Last Week’s Security news: Serious Sam in Metasploit, PetitPotam, Zimbra Hijack, Joint Advisory TOP30 CVEs

Hello everyone! Last Week’s Security News, July 26 – August 1.

Serious Sam in Metasploit

Last week I talked about the Serious Sam vulnerability (CVE-2021-36934), also known as HiveNightmare. The name HiveNightmare comes from the fact that Windows stores its registry data in a small number of proprietary database files called hives. Due to mismanagement of SAM and SYSTEM hives in Windows 10, it is possible for an unprivileged user to read those files and then, for example, extract the account password hashes. An exploit for this vulnerability is now available in Metasploit and it will be much easier for attackers to exploit this vulnerability. The issues is still under investigation by Microsoft and a patch is not currently available, only the list of vulnerable OS versions, however a workaround has been provided.

PetitPotam

At the beginning of last week, PetitPotam (Little Hippo) attack made a lot of noise. It could force remote Windows systems to reveal password hashes that could then be easily cracked.

“The PetitPotam bug is tied to the Windows operating system and the abuse of a remote access protocol called Encrypting File System Remote Protocol (MS-EFSRPC). The protocol is designed to allow Windows systems to access remote encrypted data stores, allowing for management of the data while enforcing access control policies. […]
The PetitPotam PoC is a form of manipulator-in-the-middle (MitM) attack against Microsoft’s NTLM authentication system. Next, an attacker uses the file-sharing protocol Server Message Block (SMB) to request access to a remote system’s MS-EFSRPC interface. According to [security researcher Gilles Lionel], this forces the targeted computer to initiate an authentication procedure and share its authentication details via NTLM.

In response to the public availability of the PoC, Microsoft was quick to respond, outlining several mitigation options. For starters, Microsoft recommends disabling NTLM authentication on Windows domain controllers. It also suggests enabling the Extended Protection for Authentication (EPA) feature on AD CS services.”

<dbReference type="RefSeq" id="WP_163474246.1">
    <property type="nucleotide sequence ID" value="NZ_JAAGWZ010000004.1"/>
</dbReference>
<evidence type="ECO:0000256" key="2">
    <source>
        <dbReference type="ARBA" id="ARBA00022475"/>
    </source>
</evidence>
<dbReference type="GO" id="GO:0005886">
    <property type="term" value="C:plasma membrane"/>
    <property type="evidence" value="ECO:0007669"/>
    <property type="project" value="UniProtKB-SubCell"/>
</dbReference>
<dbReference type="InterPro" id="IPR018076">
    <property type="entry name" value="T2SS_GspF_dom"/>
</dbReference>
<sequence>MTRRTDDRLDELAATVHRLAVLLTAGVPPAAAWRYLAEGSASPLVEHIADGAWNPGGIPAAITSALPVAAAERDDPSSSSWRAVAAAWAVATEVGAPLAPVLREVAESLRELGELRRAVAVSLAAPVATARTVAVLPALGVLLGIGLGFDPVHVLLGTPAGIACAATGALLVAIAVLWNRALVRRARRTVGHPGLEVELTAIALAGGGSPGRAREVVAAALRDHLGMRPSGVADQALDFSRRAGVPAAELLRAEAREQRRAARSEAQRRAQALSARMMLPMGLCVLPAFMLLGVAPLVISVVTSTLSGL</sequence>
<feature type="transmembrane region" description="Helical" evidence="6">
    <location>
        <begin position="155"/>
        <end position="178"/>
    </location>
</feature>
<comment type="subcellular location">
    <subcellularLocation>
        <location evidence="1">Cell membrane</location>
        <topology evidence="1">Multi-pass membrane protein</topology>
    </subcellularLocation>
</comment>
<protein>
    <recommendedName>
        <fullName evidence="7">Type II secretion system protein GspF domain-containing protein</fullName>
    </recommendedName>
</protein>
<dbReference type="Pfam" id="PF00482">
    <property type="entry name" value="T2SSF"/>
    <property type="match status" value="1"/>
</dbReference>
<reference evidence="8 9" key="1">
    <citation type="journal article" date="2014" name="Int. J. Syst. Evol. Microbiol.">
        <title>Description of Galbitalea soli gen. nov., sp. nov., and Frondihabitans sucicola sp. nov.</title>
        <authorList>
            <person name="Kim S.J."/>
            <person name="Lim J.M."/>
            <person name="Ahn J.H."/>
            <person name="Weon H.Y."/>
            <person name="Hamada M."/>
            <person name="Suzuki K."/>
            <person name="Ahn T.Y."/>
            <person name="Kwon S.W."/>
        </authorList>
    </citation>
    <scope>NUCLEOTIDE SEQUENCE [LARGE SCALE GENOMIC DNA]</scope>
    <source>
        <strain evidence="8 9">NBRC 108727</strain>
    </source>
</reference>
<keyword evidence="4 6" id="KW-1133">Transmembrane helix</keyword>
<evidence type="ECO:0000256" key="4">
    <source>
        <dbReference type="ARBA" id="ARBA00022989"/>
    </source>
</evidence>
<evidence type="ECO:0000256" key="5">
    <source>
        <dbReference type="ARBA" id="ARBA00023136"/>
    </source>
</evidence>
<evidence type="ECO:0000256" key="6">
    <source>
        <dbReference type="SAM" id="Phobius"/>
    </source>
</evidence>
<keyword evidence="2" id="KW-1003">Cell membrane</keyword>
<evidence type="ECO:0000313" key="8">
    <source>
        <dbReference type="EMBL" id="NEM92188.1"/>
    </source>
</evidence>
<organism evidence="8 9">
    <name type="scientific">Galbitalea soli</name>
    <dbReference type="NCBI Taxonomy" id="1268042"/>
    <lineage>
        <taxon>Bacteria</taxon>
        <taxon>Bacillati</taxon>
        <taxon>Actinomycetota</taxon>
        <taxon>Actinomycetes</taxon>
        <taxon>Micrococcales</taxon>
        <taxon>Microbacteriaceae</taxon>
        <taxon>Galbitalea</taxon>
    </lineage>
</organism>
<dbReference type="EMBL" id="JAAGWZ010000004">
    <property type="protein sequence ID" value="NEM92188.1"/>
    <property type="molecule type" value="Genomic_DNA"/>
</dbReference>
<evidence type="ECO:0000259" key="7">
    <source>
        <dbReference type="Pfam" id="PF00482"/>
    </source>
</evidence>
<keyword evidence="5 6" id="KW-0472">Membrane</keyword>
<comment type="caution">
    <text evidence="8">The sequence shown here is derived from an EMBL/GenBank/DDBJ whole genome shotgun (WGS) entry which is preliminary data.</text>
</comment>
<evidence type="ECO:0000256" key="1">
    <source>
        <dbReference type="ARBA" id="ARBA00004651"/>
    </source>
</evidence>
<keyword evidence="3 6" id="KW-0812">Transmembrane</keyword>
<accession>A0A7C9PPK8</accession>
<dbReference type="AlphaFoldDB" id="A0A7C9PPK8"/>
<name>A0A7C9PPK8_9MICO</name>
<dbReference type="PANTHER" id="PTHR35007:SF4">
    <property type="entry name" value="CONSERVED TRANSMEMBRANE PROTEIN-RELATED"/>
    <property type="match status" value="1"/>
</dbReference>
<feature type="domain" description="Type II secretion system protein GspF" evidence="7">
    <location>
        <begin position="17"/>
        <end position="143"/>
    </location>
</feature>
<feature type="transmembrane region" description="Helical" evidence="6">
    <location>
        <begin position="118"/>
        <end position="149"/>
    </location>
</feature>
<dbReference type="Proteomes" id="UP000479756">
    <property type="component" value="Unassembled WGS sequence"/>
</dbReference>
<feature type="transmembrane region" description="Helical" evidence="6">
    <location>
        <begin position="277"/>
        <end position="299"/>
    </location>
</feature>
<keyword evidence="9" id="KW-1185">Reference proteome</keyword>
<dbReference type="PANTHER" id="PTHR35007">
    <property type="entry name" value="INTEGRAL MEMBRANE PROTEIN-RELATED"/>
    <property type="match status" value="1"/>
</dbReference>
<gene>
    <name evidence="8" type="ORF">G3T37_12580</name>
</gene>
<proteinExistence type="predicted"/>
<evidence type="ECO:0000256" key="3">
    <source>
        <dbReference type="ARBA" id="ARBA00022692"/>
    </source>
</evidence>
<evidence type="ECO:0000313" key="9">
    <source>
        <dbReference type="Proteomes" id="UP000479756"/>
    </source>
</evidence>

But there won’t be any special fix. Microsoft: “PetitPotam is a classic NTLM Relay Attack, and such attacks have been previously documented by Microsoft along with numerous mitigation options to protect customers.”

So, I can only repeat Kevin Beaumont’s tweet:

“Microsoft are no fixing this, so you have an out of the box no auth to Domain Admin path on default config Active Directory environments now, attackers.”

Zimbra Hijack

Stored XSS (CVE-2021-35208) and Proxy Servlet Open Redirect (CVE-2021-35209) vulnerabilities in Zimbra.

“Zimbra is a cloud-based email, calendar, and collaboration suite for enterprises and is available both as an open-source version and a commercially supported version with additional features such as a proprietary connector API to synchronize mail, calendar, and contacts to Microsoft Outlook, among others. It’s used by over 200,000 businesses across 160 countries.” “A combination of these vulnerabilities could enable an unauthenticated attacker to compromise a complete Zimbra webmail server of a targeted organization. […] As a result, an attacker would gain unrestricted access to all sent and received emails of all employees.”

There are no public exploits yet for this vulnerability, but if you are using Zimbra in your organization, be sure to update it.

Joint Advisory TOP30 CVEs

Cybersecurity and Infrastructure Security Agency (CISA), the Australian Cyber Security Centre (ACSC), the United Kingdom’s National Cyber Security Centre (NCSC), and the U.S. Federal Bureau of Investigation (FBI) released the Joint Cybersecurity Advisory providing details on the top 30 vulnerabilities—primarily Common Vulnerabilities and Exposures (CVEs) — routinely exploited by malicious cyber actors in 2020 and those being widely exploited thus far in 2021.

This is not the first such advisory. The previous one was in April, but there were fewer vulnerabilities. I think this is a very good initiative that really helps prioritize vulnerabilities. But, of course, there are questions about the structure and content of the report. For example, there is no complete list of these TOP 30 vulnerabilities. I think a detailed review of vulnerabilities is a topic for a separate episode. This can be done quite simply with Vulrisitcs. Write in the comments if you want to see it.

Here I can only say that the vulnerabilities are related to a wide variety of vendors: Microsoft, Telerik, Drupal, Atlassian, MobileIron, F5-Big IP, Fortinet, Pulse, Citrix, Accellion, VMware. I also liked that among the recommendations for fixing there was “To further assist remediation, automatic software updates should be enabled whenever possible”. Of course, updates can sometimes break something, but automated patching is the right goal.

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